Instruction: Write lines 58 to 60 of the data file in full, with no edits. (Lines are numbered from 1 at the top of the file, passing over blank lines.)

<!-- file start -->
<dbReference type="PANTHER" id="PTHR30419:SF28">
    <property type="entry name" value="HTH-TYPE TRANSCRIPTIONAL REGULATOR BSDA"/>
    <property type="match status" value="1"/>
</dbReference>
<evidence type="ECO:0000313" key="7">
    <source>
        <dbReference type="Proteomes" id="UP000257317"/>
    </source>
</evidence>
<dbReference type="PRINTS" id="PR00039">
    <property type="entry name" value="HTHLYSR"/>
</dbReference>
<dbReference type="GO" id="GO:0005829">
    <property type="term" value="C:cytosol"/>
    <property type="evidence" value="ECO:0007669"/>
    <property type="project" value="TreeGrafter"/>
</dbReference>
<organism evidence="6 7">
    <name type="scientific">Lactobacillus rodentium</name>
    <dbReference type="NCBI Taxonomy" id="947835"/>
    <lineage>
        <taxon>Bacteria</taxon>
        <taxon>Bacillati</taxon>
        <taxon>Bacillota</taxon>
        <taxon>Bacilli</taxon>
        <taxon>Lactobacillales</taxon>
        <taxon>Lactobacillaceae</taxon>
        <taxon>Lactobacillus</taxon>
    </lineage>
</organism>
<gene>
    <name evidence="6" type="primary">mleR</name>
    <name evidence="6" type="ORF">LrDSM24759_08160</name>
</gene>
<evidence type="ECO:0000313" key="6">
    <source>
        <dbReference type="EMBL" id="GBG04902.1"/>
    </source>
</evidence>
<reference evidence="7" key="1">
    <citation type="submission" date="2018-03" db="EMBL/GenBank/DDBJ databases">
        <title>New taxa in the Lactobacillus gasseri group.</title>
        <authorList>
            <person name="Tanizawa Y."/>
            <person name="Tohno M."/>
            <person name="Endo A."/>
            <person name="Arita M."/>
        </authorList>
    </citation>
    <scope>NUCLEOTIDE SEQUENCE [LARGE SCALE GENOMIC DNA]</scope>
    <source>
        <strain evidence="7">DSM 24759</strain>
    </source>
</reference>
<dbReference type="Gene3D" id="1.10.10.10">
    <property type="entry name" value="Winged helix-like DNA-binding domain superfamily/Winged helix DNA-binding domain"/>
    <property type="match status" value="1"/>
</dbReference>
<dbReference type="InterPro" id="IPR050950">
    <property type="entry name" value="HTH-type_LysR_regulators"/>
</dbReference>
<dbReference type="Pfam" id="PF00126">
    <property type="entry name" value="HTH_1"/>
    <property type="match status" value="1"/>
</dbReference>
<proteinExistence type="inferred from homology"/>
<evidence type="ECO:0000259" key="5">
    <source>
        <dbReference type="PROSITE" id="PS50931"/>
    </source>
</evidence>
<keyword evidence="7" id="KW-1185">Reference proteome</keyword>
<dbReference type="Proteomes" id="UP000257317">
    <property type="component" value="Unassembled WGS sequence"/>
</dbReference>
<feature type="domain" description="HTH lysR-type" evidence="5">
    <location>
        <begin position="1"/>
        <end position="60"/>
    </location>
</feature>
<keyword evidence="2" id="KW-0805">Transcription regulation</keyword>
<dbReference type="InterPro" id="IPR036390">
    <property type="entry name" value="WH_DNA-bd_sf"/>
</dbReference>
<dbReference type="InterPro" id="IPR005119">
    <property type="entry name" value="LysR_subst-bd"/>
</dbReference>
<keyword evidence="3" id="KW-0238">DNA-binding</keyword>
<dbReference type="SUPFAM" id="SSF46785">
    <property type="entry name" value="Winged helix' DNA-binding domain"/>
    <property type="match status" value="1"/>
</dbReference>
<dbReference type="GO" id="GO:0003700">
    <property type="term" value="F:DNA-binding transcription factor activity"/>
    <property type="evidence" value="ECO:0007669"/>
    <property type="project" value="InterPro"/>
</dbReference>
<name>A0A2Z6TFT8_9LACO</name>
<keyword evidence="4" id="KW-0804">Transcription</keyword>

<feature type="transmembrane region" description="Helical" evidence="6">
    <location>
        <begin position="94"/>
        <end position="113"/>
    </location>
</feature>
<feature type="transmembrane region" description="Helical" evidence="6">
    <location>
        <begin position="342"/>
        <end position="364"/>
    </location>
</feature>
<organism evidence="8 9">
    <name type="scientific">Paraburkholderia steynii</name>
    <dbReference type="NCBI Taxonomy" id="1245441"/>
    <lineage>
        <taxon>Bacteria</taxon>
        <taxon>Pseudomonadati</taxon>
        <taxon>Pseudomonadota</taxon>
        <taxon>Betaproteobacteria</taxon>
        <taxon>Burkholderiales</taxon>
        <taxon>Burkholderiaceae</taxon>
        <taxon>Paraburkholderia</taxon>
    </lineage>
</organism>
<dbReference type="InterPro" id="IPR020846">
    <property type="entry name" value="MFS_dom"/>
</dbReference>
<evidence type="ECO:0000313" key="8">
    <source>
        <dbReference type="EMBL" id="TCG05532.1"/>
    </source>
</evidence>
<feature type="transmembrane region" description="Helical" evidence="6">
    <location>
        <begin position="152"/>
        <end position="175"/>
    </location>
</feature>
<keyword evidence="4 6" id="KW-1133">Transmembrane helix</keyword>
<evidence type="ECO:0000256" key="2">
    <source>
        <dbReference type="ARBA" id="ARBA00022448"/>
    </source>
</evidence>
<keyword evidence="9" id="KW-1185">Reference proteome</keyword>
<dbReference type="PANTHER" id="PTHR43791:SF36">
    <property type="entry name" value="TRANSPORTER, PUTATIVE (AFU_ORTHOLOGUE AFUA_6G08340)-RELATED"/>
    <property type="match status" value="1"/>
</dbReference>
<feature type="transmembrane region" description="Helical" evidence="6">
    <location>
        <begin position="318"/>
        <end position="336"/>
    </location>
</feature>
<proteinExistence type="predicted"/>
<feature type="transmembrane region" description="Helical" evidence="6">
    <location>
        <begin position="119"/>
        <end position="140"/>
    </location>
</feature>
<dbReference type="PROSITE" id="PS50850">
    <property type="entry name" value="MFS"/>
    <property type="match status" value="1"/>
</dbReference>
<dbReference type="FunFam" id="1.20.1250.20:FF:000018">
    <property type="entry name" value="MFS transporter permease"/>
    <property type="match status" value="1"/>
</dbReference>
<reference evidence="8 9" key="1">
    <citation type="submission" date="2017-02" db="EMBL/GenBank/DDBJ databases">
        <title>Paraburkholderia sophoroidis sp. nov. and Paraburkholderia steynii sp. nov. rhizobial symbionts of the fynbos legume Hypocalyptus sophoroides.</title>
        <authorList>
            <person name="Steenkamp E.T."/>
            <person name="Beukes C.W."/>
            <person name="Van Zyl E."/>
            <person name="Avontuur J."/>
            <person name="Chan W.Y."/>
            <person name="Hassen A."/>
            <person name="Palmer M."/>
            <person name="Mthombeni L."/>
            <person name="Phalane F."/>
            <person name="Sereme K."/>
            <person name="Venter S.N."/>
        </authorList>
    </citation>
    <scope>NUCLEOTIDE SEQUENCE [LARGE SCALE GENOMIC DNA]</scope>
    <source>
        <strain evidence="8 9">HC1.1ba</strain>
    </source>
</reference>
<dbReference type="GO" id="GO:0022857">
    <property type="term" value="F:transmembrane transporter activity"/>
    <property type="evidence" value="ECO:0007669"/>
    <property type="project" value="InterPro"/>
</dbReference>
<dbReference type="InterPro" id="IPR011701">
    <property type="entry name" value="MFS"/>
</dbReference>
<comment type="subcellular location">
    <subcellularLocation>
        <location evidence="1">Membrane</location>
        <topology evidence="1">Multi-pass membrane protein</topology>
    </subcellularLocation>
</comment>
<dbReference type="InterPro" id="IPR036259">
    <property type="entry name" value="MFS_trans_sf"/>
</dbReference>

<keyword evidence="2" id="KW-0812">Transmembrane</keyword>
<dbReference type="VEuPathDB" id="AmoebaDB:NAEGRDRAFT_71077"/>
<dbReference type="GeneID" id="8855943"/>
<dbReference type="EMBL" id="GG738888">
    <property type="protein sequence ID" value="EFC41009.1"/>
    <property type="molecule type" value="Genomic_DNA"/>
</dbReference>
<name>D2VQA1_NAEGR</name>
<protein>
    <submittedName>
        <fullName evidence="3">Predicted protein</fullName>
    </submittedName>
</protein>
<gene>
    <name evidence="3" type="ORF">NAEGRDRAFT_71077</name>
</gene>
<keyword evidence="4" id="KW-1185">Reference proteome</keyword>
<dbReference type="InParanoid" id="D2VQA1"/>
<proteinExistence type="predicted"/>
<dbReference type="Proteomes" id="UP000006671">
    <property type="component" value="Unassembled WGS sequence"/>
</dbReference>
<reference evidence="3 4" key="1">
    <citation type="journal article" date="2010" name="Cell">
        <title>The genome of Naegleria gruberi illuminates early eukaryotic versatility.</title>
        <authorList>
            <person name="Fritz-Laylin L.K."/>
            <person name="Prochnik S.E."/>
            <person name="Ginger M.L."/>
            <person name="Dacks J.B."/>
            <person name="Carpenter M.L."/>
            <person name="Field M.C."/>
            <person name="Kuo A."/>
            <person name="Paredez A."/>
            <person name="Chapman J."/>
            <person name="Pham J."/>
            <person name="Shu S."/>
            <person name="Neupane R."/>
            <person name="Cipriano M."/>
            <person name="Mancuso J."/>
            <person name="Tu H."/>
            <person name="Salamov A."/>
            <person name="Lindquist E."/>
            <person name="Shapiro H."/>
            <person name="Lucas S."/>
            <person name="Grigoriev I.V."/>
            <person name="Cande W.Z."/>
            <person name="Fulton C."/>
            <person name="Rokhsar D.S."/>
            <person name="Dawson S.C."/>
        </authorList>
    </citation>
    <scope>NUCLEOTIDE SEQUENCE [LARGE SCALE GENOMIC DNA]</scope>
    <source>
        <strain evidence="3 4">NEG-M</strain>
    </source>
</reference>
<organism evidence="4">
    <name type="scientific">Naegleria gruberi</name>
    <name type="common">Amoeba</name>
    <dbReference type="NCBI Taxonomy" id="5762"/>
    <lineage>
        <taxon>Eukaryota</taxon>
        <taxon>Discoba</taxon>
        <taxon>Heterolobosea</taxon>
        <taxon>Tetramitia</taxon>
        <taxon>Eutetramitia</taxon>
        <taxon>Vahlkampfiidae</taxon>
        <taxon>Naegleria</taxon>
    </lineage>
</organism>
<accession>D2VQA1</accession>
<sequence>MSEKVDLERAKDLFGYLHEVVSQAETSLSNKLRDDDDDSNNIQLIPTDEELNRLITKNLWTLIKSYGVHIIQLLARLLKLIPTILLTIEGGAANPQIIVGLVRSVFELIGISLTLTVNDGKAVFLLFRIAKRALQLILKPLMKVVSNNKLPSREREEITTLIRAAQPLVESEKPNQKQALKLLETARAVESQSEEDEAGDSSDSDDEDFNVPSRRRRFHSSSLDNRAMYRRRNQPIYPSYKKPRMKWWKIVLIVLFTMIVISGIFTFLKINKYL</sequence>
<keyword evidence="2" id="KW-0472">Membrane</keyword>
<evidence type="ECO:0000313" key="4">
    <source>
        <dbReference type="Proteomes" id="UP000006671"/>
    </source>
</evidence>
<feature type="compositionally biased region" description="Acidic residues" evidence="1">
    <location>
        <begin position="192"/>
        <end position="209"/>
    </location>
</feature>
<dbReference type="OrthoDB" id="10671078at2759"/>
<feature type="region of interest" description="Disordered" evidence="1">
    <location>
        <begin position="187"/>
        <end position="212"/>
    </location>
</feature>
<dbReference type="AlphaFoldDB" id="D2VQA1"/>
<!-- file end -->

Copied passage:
</dbReference>
<dbReference type="InterPro" id="IPR050950">
    <property type="entry name" value="HTH-type_LysR_regulators"/>